I have a 98 Chrysler Concord Lxi with a 3.2 L V6. I live in Indiana and in the summer time when its hot The car will get warmer than normal (I have figured out that one of the cooling fans is out and needs to be replaced). That said. after running for a few hours on the highway and if sat idle with the temperature raised, if I shut the car off 9 times out of 10 when I go to restart the car it will crank and crank but will not fire.My guess is the computer shuts the fuel off. I have to wait about 30 minutes and it will start. Sometimes it will start very rough with a carbon smell and the need to idle it high until it smooths out. Other times It will start with out having to wait but the idle is again rough and can smell carbon. I have looked online and found some have a solution of releasing the pressure of the fuel line as it could be a symptom of vapor lock. I have tried this and no pressure is released ( I have disconnected A/C Lines on previous cars only to find a large BOOM a mess in the garage and in my shorts!) so I know I am releasing the right Scraeder valve.
If there is no fuel pressure at the fuel rail while cranking the engine it is likely the fuel pump is failing. This can be verified with a fuel pressure gauge and a volt meter or test light at the pump connector.
Years ago when a vehicle like this came to the shop and we didn’t feel like pushing it in, one person would strike the bottom of the fuel tank with a mallet while another cranks the engine. This usually gets the pump working temporarily to drive it into the shop. If this allows your car to start replace the fuel pump.
The problem could be vapor lock.
On a fuel injected engine, when the fuel pump stops running the fuel rails should hold residual fuel pressure. This is what prevents vapor lock. If the fuel pressure drops to zero as soon as the fuel pump stops running you get vapor lock.
One way to check for this is to connect a fuel pressure gauge, turn the ignition to run position to operate the fuel pump and then turn the ignition off. Then watch the gauge to observe how quickly the residual fuel pressure drops off. It should take 15-20 minutes for the residual fuel pressure to bleed down.
Or the shade tree method to check for vapor lock is to carry a bottle of water in the vehicle. The next time the engine doesn’t start, open the hood and pour the bottle of water over the fuel rails to cool them off. If the engine starts that’s vapor lock.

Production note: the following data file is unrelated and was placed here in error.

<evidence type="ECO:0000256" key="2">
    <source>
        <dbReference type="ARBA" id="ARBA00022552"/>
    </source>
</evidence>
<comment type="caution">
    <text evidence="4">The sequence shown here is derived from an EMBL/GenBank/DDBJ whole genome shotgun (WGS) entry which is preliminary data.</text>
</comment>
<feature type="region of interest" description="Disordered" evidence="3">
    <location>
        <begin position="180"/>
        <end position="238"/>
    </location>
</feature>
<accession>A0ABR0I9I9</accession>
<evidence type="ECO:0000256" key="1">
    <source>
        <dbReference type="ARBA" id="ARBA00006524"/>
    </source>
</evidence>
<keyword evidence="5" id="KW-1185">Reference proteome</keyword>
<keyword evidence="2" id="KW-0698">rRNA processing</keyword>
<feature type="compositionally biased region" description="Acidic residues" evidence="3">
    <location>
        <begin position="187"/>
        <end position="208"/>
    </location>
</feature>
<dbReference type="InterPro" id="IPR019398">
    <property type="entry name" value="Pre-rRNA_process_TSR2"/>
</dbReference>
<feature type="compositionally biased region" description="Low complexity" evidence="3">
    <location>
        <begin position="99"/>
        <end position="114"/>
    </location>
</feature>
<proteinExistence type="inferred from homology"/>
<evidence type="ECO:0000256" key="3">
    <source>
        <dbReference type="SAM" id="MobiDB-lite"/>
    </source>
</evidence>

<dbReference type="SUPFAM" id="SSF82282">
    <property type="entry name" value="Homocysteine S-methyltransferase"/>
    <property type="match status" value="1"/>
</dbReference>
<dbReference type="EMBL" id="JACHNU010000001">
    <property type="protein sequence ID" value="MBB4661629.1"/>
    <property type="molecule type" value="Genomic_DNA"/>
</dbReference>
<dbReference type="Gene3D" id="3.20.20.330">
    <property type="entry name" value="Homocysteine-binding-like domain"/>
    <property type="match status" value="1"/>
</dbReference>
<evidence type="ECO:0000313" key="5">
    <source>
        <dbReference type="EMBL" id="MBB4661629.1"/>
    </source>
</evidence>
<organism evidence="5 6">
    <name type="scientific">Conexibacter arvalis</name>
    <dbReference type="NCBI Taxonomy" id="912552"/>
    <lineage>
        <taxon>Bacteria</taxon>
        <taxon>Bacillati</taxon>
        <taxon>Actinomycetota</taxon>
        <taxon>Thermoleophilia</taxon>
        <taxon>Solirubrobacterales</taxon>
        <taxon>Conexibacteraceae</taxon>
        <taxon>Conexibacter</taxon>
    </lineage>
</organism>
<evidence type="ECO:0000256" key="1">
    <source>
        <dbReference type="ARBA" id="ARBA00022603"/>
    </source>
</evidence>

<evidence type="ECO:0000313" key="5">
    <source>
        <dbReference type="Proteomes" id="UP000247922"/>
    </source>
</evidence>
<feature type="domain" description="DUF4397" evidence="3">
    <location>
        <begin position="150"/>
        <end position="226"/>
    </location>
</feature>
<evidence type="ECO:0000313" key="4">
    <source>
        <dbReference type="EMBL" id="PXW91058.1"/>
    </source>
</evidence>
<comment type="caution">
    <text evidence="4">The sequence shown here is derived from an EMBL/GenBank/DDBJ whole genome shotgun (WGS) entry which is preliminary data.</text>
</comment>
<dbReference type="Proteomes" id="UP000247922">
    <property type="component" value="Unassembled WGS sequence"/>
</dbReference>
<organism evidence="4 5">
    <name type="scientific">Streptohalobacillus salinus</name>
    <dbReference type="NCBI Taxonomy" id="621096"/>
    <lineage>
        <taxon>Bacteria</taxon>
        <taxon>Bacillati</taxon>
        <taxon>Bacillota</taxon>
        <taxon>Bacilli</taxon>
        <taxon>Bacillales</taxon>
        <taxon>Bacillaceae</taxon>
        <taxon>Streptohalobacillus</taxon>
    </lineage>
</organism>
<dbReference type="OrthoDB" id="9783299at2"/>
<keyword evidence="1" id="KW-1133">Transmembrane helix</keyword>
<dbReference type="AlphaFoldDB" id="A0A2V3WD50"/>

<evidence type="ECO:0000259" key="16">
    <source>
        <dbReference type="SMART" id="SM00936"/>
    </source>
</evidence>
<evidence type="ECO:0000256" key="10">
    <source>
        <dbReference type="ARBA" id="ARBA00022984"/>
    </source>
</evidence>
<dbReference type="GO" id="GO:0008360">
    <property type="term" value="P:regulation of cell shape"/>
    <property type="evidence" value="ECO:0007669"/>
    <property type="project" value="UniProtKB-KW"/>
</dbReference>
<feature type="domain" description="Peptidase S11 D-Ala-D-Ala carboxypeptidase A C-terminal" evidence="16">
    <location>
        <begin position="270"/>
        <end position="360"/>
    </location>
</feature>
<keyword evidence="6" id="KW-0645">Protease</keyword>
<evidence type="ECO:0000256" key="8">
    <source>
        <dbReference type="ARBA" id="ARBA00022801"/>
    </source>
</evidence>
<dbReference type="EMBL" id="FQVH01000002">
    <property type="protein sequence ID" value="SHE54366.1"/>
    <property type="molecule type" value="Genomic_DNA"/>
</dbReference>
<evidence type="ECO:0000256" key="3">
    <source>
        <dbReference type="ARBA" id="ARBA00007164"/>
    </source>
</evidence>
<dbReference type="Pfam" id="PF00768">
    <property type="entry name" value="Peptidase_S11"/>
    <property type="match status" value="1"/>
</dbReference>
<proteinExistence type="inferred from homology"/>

To see if the starting trouble is due to a lack of fuel simply spray a small amount of starter fluid into the intake. If it is just a fuel delivery issue the engine will fire right up. If that proves out to be the case I would first suspect the fuel pump relay, then the fuel pump and wiring to it. You may want to replace the fuel filter also.
Do you have a spark tester?
When it doesn’t start, immediately hook up the spark tester and crank it over. You should have a bright blue spark
If nothing else, it’ll narrow down your list of suspects
Another thing I would do is hook up a fuel pressure gauge to the fuel rail and just leave it there. Then when it won’t start, pop the hood and look at the gauge. If it reads 0, you’ve narrowed it down some more
I recently ran into a no start situation. The very first thing I did is hook up the fuel gauge and leave it there. Then when it didn’t start, I popped the hood, and the pressure was fine. I hooked up that spark tester and got no spark. It turned out the be the crankshaft position sensor. After driving the car and shutting it off, the heat soak would cause the sensor to go open
Just throwing some ideas out there . . .
I will Have to install a fuel pressure gauge, that’s a good idea. It seems to only do it when its hot out side, or the cars temperature is higher than normal for a long period of time. I should have asked this during the summer, but truth be told I had forgotten about CarTalk until last week and then the sad news. I am one of those that did not realize the brothers had retired and continued listening to the show as if it was still on air.
I figured if anyone would know how to figure this out they would! Everything that I can think of still makes me think this is a vapor lock situation as well. I can almost guarantee when it will not start, but now that its getting colder those chances are less. If I don’t have a spark tester I know my dad does. He might even have mine.
If the weather now is colder, would i still get an accurate reading of the residual pressure?
Thanks for the ideas guys I appreciate it.
Frankly, I really doubt the problem is due to vapor lock. If it is a fuel problem the starter fluid trick will confirm it.
Reason why I thought it is vapor lock as well is because it seems to only happen when its really hot, and the fuel has a larger area to “vaporize” does that make sense? I might be thinking out of my butt completely now. Non the less. It only seems to happen when the ambient temp is in the 80-90 range in city traffic
Back in the day of carburetors I would totally agree with your thought on that but not so much with todays injected cars. I suppose what you say may and does still happen but it has to be pretty rare. Now a fuel pump relay with bad contacts that get hot and make a bad power connection to the pump that is something I could really see, or a bad wire connection in the line to the pump that heats up and that causes more voltage drop across the bad connection and kills the pump. Those are things I would be looking for. The real trouble could be with the ignition system rather than the fuel system. Problems occurring with ignition systems when they get hot are pretty common. Once again, the starter fluid trick will tell the story of what is true.